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Bidder told to secure poll machines for demo

Posted on: May 20, 2009

Bidder told to secure poll machines for demo

By Anna Valmero
First Posted 09:44:00 05/20/2009

Filed Under: Elections, Eleksyon 2010, Computing & Information Technology

MANILA, Philippines–The Commission on Elections (Comelec) ordered the only bidder to have so far passed all the bidding requirements to secure their poll machines at the poll body’s office in preparation for technical evaluation.

Special Bids and Awards Committee (SBAC) chairman Ferdinand Rafanan urged Smartmatic International and Total Information Management Corp. to provide security measures to guard the machines delivered and set up at the Palacio del Gobernador building Tuesday afternoon.

“We urge the consortium to coordinate their security personnel with the organic security force of the Comelec to guard the machines as we prepare for the technical evaluation to be set after SBAC resolves all pending bid appeals,” said Rafanan, an hour after the machines were set up.

“The machines are worth a lot and must be secured” to prevent “sabotage and rigging” that might result in the malfunction of machines during the technical demonstration, said Rafanan.

Immediately after the announcement, representatives of Smartmatic and TIM sealed the poll machines.

Smartmatic and local partner TIM–which pegged its financial bid for the automation contract at P7,191,484,739.48 or P4 billion below the total contract amount–was the only qualifier left standing on Monday for the last leg of the automation bidding—technical demonstration and post-qualification of bid proposals.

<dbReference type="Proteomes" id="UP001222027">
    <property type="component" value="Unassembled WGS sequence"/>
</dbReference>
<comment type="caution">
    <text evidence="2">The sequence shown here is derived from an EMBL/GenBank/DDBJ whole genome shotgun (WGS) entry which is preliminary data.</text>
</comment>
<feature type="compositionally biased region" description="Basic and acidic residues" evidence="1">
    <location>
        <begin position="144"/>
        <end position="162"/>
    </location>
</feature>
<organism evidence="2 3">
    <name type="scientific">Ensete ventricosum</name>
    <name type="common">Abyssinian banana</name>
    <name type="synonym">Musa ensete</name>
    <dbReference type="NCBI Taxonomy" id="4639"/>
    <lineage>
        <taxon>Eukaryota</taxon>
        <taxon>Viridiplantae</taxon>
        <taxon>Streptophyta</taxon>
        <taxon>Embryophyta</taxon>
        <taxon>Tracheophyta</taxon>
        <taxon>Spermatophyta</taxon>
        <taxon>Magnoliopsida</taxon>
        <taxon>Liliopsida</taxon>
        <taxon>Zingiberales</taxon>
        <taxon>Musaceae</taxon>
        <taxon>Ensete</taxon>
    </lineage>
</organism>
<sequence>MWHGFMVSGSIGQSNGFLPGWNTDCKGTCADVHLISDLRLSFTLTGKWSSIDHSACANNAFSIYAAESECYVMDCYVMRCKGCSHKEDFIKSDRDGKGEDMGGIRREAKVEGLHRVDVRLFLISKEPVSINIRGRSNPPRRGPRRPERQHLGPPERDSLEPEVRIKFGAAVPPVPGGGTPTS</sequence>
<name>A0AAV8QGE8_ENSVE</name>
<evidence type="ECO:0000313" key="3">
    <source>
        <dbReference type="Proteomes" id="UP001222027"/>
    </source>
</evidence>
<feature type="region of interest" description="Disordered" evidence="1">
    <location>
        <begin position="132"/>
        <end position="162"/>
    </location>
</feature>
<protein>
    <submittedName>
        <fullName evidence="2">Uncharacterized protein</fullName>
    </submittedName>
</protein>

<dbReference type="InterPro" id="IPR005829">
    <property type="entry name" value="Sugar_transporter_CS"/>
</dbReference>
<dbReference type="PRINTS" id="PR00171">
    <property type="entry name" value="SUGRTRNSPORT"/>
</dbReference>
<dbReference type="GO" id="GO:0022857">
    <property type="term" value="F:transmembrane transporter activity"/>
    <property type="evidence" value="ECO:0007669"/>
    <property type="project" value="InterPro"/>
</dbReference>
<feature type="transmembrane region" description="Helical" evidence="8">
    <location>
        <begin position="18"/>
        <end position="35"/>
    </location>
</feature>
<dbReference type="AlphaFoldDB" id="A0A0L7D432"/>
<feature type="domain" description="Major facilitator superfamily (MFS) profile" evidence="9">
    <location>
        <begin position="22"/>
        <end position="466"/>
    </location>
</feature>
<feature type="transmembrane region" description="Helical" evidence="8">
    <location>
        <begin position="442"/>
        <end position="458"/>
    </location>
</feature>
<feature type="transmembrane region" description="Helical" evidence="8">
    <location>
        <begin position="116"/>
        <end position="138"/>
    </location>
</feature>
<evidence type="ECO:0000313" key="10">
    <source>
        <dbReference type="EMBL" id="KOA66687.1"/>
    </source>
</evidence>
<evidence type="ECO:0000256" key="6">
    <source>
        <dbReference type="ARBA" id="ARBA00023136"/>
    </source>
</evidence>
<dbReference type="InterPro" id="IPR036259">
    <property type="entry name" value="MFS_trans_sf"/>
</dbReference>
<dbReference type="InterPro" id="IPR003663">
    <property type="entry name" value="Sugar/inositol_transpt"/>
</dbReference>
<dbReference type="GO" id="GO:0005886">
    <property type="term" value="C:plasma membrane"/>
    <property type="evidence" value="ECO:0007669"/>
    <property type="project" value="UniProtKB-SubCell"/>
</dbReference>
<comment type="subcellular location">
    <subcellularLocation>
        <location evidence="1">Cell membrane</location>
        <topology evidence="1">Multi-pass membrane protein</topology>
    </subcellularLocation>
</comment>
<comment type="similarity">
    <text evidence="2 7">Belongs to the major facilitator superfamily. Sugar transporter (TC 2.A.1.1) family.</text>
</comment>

In an earlier interview with reporters, Smartmatic consortium representative Jonji Villa said the consortium wa confident it will pass the end-to-end demonstration of the machines and the 26 technical criteria including the 99.9995 percent accuracy required in processing ballot marks.

If it wins, the consortium plans to manufacture the poll machines in Taiwan, said Villa.

“We require very, very high standard for the machines—it must be 99.9995 percent [accurate]. The machines should not have more than one mistake when it processes 20,000 marks from 670 voter ballots,” said Rafanan.

Rafanan said the Technical Working Group (TWG) will use this high operational accuracy as one of the 26 criteria in evaluating the poll machines during the technical demonstration and post-evaluation stage which was tentatively moved to Wednesday.

“If a bidder fails in the technical evaluation, then it’s over,” said Rafanan.

The TWG also required that poll machines must continuously operate for over 12 hours on battery and related alternative power sources, detect and reject fake ballots, and electronically transmit voting results from the polling precinct to Comelec-designated servers, said Rafanan.

Although Smartmatic is the lone qualifier at this stage, the SBAC has not yet declared it the bidder with lowest bid proposal, clarified Rafanan.

The SBAC, said Rafanan, is still reviewing and resolving pending motions from the consortium of Sequoia Voting Systems-USSC, the AMA Group Holdings-ES&S consortium and the Gilat Satellite Network, Filipinas Systems and FF Cruz & Co. consortium—to determine whether to consider their appeal.

The consortium of Indra Sistemas, Strategic Alliance Holdings (SAHI) and Hart Intercivic was disqualified from the bidding on Monday night for a noncompliant partial bid and have until three days to file an appeal after SBAC made its ruling.

Indra was disqualified for offering 57,231 instead of the required 82,200 units of precinct count optical scan (PCOS) units, canvassing units, battery devices and digital keys for use in the encryption of voting system results and operation of PCOS machines for a proposal worth P11,223,307,799–a bid lower by P310, 609 from the contract amount.

The poll body aims to award the automation contract by the end of the month, said Rafanan.


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